Photograph by Eleanor Billingsley, October 2015
Coming home to Canterbury is to come to a place of pilgrimage, though I don’t usually give that a thought, unless I am coming down Saint Thomas’ Hill from the University and see the Cathedral rising above the town.
Eleanor’s almost monochrome picture reminds me of the opening of the 1944 Powell and Pressburger film, ‘A Canterbury Tale’. We stand on holy ground where pilgrims have come for more than 800 years, most of us with mixed motives. In the film the mediaeval pilgrims with their hawk give way to a Spitfire and an armoured car, for Britain is at War. Yet there is an element of pilgrimage for all the protagonists who gather in the city because of the conflict.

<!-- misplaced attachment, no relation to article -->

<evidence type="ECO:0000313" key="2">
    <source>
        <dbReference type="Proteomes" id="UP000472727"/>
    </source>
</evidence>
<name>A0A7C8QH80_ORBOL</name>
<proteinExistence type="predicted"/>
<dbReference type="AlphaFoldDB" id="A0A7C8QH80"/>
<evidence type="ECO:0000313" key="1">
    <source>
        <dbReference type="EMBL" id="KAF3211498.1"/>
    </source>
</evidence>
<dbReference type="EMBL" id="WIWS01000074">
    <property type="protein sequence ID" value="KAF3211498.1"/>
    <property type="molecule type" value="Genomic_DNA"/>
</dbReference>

While I don’t suggest a special outing to the subway at Herne Bay station, we can make a pilgrimage of any journey. Bishop Langton Fox told me that his journeys through Wales allowed him to fast – he ate slimmers’ biscuits as he drove – and pray the rosary, and as he was almost always going to a church, I guess he was always a pilgrim.
As are we all, and like the disciples going to Emmaus, we have the best of companions, who has better bread than slimmers’ biscuits to set before us. Let no discouragement make us once relent our first avowed intent – even if it gets mixed with other intentions more often than not.